My suggestion is to balance building an emergency fund with paying off debt. When you are ready to divert your excess income to improving your financial condition, start with defining two goals: pay off all of your debt without acquiring more and build a solid emergency fund, which depending on the economy and the market for your skills, might consist of three months’, six months’ or one year’s worth of expenses. Don’t know your monthly expenses? Track where your money is going first.

Start by funding a base for your emergency fund. Pay the minimum to your credit cards or other debt, don’t accrue new debt, and send any extra money to a high-yield savings account until you’ve built one month’s worth of expenses. This will allow you to mitigate some risk while paying down your debt.

Once you’ve reached a one-month buffer, start sending extra money to your credit card with the highest interest rate. I suggest allocating 75% of your excess funds to this first targeted credit card (using the Debt Avalanche method) and 25% to your emergency fund. Keep sending money to your emergency fund month after month until your savings account cushion reaches the goal set above.

Once that target is reached, 100% of your surplus can be directed towards your highest interest rate card. You can rest easily with the knowledge that even while you’ve dramatically reduced the money you throw away to interest payments, you’re financially protected against a temporary loss of income or the typical emergencies you might face. This is just my opinion; maybe you have some thoughts that might be better. Doing anything is better than doing nothing. Do what works for you, if you’ve educated yourself.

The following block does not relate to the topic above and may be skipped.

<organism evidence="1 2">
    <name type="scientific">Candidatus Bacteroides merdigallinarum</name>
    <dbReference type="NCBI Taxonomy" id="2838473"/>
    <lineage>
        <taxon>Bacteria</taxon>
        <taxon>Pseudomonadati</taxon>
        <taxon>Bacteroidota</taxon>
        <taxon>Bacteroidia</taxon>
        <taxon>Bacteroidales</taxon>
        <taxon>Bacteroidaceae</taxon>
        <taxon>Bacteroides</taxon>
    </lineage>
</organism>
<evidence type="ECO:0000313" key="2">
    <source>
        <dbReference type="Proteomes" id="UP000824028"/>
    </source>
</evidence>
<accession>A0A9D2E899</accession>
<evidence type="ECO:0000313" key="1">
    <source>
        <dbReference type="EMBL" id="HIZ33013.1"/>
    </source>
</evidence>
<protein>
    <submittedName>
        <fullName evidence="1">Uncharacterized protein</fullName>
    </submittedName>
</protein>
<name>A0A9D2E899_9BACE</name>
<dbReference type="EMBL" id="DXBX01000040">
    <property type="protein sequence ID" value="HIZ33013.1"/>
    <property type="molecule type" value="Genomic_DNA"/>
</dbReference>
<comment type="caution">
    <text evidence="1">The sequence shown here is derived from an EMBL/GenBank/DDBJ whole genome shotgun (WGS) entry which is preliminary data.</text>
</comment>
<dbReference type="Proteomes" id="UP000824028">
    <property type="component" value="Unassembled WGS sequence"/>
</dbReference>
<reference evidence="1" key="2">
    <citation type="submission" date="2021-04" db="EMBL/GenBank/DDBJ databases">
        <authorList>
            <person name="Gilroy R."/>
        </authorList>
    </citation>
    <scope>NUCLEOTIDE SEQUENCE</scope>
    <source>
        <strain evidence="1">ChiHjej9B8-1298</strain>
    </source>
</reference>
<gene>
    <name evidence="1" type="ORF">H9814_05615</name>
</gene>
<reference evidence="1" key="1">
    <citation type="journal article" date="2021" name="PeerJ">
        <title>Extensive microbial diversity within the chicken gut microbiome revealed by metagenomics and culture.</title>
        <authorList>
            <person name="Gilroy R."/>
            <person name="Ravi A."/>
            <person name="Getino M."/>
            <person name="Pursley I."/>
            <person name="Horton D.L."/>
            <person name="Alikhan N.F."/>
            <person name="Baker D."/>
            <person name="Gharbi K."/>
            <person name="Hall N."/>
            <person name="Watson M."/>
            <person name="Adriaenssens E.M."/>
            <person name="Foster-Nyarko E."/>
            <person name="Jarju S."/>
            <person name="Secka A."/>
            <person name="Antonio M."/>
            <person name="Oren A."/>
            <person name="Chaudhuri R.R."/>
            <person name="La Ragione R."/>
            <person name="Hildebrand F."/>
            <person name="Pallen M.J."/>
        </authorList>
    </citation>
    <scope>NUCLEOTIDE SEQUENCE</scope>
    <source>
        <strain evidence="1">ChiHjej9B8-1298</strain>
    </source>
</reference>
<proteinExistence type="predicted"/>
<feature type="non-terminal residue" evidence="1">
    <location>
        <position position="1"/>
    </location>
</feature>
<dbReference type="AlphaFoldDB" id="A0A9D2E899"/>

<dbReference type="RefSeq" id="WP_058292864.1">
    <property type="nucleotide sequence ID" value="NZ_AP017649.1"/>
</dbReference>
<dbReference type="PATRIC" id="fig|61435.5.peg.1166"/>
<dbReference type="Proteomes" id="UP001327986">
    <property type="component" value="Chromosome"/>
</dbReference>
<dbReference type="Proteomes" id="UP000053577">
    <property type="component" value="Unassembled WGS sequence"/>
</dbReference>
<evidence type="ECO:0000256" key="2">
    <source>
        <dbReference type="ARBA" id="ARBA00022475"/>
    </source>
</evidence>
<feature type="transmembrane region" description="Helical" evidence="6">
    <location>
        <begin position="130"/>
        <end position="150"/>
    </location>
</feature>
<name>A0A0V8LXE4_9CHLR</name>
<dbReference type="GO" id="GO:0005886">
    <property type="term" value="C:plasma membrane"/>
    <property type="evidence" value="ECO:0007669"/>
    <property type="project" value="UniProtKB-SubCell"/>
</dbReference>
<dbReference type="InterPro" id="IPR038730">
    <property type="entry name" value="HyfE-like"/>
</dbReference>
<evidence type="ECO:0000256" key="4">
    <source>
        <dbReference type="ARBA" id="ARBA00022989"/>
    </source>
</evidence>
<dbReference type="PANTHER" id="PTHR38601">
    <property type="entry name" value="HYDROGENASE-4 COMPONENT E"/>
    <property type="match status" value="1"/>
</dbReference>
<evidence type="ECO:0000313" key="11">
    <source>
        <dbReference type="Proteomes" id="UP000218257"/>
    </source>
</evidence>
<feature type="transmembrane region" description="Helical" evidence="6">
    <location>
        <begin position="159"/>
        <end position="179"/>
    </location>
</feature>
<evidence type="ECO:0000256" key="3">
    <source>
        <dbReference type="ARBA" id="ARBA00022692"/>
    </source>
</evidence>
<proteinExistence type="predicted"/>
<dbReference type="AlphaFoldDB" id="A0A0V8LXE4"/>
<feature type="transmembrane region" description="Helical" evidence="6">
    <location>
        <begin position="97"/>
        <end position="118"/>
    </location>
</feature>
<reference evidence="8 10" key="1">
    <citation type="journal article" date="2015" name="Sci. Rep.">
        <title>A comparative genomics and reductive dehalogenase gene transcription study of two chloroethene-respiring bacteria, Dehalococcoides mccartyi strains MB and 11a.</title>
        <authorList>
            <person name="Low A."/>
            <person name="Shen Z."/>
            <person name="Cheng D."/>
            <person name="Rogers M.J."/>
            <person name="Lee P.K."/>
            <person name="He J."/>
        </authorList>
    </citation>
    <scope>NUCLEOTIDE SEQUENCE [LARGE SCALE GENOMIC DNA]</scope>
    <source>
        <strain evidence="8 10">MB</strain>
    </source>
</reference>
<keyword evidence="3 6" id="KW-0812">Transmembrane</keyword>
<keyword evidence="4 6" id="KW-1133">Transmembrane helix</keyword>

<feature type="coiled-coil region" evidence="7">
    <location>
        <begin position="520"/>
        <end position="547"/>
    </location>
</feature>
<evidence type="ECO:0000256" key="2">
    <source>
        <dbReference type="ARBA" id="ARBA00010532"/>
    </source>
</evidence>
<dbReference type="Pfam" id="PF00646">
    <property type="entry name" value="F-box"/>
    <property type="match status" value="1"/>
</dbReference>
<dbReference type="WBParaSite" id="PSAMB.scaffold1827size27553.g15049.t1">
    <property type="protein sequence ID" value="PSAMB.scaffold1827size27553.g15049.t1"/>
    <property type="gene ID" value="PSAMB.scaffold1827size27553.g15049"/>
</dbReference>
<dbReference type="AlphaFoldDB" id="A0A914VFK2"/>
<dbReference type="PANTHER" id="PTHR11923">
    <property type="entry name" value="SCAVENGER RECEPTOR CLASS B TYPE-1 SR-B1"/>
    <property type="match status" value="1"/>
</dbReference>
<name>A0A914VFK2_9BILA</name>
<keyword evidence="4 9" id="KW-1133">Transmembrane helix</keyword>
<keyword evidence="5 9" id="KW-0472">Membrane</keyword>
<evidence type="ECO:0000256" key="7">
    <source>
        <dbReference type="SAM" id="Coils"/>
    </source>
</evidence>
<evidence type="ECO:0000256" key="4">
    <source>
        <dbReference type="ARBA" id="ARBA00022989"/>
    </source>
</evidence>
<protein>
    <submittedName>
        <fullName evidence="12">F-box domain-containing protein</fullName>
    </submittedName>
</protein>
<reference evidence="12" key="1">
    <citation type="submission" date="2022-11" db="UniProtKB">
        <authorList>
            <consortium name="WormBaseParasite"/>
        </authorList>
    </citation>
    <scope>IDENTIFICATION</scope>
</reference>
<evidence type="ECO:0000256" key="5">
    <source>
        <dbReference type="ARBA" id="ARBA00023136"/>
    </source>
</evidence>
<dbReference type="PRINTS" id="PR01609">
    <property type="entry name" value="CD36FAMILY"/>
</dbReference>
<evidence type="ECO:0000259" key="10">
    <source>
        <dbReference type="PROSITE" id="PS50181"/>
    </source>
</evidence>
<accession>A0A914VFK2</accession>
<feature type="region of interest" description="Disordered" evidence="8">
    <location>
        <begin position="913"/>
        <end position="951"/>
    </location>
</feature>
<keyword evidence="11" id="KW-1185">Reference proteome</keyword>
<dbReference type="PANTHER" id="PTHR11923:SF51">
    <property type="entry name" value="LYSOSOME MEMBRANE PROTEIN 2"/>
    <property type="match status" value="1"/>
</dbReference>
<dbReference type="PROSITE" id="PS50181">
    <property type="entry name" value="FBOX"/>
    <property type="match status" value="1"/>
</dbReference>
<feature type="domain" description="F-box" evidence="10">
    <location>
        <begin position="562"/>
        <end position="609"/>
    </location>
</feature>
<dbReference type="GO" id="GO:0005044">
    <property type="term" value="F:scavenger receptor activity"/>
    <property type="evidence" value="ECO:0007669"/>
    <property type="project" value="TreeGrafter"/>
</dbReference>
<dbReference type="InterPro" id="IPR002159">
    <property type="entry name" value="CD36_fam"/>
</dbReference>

Got questions? I (Flexo) and Ramit from I Will Teach You to be Rich are teaming up to answer all of your questions about money. Ask us questions today!

Published or updated March 16, 2009.

About the author

Luke Landes is the founder of shizennougyou. He has been blogging and writing for the internet since 1995 and has been building online communities since 1991. Find out more about Luke Landes and follow him on Twitter. View all articles by .

{ 15 comments… read them below or add one }

avatar 1 Anonymous

Is the main advantage to this method the psychological boost people get by having an emergency fund? On a purely financial basis, it seems best to pay off debt exclusively before building up a fund — $100 to go to pay off debt at a 10 percent rate is far better than $100 earning a percent or two of interest, even if you end up drawing from the credit card a few months later to pay off an unexpected bill.

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avatar 2 Luke Landes

Erin: No, it’s not about the psychological boost at all. It is about risk management. Paying off debt exclusively opens you up to a significant vulnerability of going back into debt at the first minor emergency that forces you to spend in one month more than you earn. A small buffer in your emergency fund (one month’s expenses) will help you mitigate that risk while beginning your debt payoff, and continuing to use part of your money to *fully* fund your emergency account will make sure you are well-equipped to handle the next emergency *without* going into debt.